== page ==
When we arrived at the Kachikally Crocodile Pool and Museum in Bakau, Mamadou escorted us to the ethnography museum that is run by the community. The interconnected buildings are constructed to resemble rondavels. Exhibits include initiation rites, with a number of displays showing costumes and masks used during circumcision ceremonies (male and female) to ward off evil spirits; local crafts; and traditional medicine, with display cases showing different jujus.

      Then we followed a narrow path to the crocodile pool, one of three that is considered sacred in The Gambia. Here we found a number of the crocs just lying about on the ground next to the path. A handler explained that the crocs are well-fed, and therefore “friendly.” He invited everyone to take turns petting one of them that might or might not have been an albino … I didn’t get close enough to check the eyes 😵‍💫

      The handler then took us around to the pond where he told us there are about 100 crocodiles. We saw a number of them in the water and along the edges where they were sunning themselves. He also pointed out a partial enclosure where he said women who are having trouble getting pregnant come to bathe using buckets of water from the pond to increase their fertility. In the past, they actually bathed in the crocodile pool! Tradition has it that if the woman then got pregnant and gave birth, Kachikally is one of the names given to the child.

      After our “crocodile experience,” we began the drive back to Banjul. We drove through a neighborhood that looked to be quite modern. No wonder … this is where the embassies are located. Mamadou pointed out the US Embassy, cautioning against taking any photos.

      We made two more stops along the way. The first was in a place that looked like a landfill. Turns out that it is where peanut shells and rejected peanuts are gathered by women for processing. The shells are used as fertilizer; the peanuts to make soap. While most of the women were welcoming, one of them was mad at Mamadou for taking us there and encouraging us to take photos. He tried to explain to the woman that us taking photographs of what we see is no different from photos sent to them by the sons and daughters they send overseas for education. His explanations fell on deaf ears.

      The next stop was at the jetty. Really, nothing for us to see except for a couple of boats. As were looking around, we started to see groups of women making their way to one of the boats. Each one was in a pristine, and quite fashionable, white outfit. At first we thought it might be a wedding, but Mamadou explained that it was just a “white party.” The women were all buying sun hats from a nearby kiosk before boarding the boat that would be taking them on the river for an afternoon of partying. Hey … Sunday after all!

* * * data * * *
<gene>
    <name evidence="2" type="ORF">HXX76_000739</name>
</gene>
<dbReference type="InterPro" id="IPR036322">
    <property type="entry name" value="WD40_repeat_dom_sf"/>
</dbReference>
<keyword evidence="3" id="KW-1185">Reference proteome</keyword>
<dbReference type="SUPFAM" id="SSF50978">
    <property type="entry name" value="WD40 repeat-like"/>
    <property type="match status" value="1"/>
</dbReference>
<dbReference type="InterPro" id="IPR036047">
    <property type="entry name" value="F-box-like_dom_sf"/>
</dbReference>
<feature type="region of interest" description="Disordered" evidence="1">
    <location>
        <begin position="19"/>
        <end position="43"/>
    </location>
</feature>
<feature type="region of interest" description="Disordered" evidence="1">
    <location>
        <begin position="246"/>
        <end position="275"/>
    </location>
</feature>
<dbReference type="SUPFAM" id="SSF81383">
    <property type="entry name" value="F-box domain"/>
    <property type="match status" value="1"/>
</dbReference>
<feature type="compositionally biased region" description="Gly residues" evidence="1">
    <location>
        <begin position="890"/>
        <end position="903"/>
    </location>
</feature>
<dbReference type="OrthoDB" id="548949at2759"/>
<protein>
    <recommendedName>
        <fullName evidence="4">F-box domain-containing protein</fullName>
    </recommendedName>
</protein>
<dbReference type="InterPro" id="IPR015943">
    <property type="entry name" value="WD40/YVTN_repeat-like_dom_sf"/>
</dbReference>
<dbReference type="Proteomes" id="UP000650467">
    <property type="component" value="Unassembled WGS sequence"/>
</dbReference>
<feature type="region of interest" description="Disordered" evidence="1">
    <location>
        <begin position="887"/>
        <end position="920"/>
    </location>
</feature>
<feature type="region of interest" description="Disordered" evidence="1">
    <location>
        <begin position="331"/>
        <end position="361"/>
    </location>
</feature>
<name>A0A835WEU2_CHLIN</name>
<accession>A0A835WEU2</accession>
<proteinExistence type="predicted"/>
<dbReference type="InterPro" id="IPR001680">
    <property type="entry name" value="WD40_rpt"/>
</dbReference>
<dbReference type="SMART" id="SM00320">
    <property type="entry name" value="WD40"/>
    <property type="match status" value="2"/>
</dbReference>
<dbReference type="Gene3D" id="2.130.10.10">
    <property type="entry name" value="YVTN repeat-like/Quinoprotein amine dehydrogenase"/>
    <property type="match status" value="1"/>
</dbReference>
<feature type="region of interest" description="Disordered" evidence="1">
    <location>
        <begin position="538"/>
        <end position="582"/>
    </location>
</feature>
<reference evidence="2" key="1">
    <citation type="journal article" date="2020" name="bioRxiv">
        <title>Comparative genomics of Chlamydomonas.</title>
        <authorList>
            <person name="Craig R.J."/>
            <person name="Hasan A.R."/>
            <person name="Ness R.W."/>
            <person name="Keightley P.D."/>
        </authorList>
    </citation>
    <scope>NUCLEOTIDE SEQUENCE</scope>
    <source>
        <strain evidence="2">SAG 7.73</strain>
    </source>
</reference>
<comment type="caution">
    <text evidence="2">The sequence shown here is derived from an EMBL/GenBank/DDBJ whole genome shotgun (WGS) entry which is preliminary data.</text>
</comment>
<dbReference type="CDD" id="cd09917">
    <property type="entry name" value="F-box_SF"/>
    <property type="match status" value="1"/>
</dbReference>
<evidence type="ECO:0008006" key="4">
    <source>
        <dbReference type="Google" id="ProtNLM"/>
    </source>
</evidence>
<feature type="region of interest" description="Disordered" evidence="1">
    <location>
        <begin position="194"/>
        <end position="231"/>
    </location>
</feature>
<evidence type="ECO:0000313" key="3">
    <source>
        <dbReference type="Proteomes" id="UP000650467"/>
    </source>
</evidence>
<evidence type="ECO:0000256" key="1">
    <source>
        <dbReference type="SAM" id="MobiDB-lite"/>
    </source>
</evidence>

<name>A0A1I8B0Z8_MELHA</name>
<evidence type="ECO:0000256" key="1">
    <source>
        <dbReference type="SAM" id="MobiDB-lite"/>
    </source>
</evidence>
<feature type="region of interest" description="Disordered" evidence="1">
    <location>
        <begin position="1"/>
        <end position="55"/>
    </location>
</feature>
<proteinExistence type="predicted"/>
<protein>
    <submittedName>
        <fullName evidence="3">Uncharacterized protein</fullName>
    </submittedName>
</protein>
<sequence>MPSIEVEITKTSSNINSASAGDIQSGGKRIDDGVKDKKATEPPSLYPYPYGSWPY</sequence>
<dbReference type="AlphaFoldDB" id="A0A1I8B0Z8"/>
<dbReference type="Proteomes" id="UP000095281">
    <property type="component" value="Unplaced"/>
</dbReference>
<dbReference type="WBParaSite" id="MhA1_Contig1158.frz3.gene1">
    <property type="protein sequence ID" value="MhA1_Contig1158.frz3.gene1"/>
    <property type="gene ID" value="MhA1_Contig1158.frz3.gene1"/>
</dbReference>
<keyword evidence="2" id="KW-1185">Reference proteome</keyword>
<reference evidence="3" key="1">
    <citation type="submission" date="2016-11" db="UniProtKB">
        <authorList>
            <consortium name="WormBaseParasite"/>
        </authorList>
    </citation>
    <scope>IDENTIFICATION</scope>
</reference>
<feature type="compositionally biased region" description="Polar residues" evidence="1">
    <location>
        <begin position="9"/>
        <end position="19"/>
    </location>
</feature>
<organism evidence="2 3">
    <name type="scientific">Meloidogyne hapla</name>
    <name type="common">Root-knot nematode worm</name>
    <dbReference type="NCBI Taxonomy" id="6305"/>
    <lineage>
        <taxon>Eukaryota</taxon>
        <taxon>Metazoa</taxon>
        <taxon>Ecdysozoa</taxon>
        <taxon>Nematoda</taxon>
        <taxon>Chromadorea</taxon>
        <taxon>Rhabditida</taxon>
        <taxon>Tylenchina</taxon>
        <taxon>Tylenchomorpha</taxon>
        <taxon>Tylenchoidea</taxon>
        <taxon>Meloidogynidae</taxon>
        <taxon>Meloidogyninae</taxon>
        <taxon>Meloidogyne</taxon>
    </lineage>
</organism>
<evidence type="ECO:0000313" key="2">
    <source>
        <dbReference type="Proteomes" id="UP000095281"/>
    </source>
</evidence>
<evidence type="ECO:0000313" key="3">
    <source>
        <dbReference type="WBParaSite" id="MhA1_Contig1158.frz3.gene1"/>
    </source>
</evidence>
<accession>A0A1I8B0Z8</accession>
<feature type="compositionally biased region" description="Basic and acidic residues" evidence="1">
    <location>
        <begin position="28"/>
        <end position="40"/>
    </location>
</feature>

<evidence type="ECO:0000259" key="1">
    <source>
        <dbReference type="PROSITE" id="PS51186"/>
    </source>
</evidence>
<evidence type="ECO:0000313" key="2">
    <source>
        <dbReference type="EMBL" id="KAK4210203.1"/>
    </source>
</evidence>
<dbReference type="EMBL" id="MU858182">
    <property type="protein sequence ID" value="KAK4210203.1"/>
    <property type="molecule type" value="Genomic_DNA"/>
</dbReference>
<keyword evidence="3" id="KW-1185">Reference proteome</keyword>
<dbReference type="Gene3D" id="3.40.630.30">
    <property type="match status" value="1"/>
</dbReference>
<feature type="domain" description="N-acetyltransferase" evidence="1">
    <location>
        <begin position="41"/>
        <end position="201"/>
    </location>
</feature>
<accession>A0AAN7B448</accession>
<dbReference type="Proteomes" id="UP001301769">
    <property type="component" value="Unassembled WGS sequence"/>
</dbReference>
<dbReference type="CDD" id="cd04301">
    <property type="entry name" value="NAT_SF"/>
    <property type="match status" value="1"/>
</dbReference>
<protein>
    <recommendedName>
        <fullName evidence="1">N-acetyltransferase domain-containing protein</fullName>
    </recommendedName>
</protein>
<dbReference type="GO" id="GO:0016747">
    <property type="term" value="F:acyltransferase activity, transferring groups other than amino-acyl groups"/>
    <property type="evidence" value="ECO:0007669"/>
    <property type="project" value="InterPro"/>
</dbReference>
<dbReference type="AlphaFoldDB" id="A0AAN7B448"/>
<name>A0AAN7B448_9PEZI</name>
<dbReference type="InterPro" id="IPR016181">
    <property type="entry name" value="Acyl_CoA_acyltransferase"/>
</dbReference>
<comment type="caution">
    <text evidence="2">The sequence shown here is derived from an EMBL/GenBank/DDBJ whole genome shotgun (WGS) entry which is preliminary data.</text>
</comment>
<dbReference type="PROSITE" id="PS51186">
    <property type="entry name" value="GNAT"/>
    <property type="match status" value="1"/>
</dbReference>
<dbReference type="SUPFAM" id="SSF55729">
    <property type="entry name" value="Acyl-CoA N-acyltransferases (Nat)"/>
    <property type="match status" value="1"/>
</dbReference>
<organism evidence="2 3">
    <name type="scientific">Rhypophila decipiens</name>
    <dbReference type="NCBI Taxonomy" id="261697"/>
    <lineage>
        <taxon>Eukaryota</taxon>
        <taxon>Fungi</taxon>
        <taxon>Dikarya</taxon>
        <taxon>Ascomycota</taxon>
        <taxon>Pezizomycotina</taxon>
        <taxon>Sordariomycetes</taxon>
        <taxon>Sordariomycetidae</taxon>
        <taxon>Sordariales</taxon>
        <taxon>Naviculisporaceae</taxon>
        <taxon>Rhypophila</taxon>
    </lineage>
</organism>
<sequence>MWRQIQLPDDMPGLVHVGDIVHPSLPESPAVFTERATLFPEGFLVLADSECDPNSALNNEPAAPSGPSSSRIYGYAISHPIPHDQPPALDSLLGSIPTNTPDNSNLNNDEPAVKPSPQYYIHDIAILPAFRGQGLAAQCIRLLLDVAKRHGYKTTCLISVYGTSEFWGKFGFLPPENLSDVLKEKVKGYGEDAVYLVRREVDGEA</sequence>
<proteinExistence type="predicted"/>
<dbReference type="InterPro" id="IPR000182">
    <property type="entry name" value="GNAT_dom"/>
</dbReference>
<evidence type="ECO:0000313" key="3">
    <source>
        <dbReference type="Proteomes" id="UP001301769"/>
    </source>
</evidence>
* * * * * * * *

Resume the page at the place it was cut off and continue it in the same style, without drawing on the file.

Returning to the ship, we found the police band waiting to greet us. This time, Mamadou had managed to get permission to drive us to the ship. When we got out of the vehicle, the band started playing. They did this for every vehicle that returned to Insignia from wherever they had gone off to explore.

      There is more to our day, of course. But this has been an exceptionally long footprint with me trying to paint an accurate picture of our experience without offending anyone.

      Let me just finish by saying that we left our berth at 3:30p to continue our cruise in a roughly southeastern heading. Tonight was another Chef’’s Market Dinner — “Fresh Fish Al Fresco” — at the Terrace Café. Great entertainment tonight … “That’s En-tap-tainment” … featuring a British duo called the Tap Step Brothers (who aren’t brothers at all) … tapping to everything from the musicals of Fred Astaire to the Lord of the Dance of Michael Flatley.

      Next, we have two days at sea to get some rest before we continue exploring some of the countries that are along Afica’s Gulf of Guinea.
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    • Day 64

      Dakar, Senegal

      March 18, 2023 in Gambia ⋅ ☀️ 82 °F

      Dakar is the capital of Senegal, in West Africa. It’s an Atlantic port on the Cap-Vert peninsula.

      Instead of 8:00am, our ship got cleared close to 9:00am. Not a problem for us as our tour was suppose to start at 9:00am.

      I booked a tour for 4 people. Erin, Mui and us.
      We met our guide Oamar as soon as we exited. the ship.
      He spoke very good English and almost all the way to Reserve de Bundia talked nonstop. He told us many interesting facts about life, education and history of Senegal.
      The area was colonised by Portuguese in the 15th century. Portuguese established a presence on the island ofGorée and used it as a base for slave trade. French took over the island in 17th century.
      The country gained an independence in 1960.
      Still 40 percent of population is illiterate and 60 percent younger then 19 years old. Unemployment is 50 percent. Big problem with drugs.
      95 percent of the population are Muslims, and the use of drugs is prohibited.
      Our tour guide told us he has 29 brothers and sisters from his father’s side and 9 from his mother’s side. Each man can have up to 4 wives if he can afford them and has to threat them equally.
      It took us one hour to reach the Reserve.
      We got onto safari 4x4 open car and had a wonderful tour for an hour through the reserve. We saw lots of animals, trees, birds. Very enjoyable.
      Then we drove for another for more then 1.5 hours to reach a restaurant for a lunch.
      The traffic was very heavy and the roads are horrible.
      The so called restaurant was on the property of the hotel.
      The meal was in the form of the buffet: rice, chicken, pasta and bananas.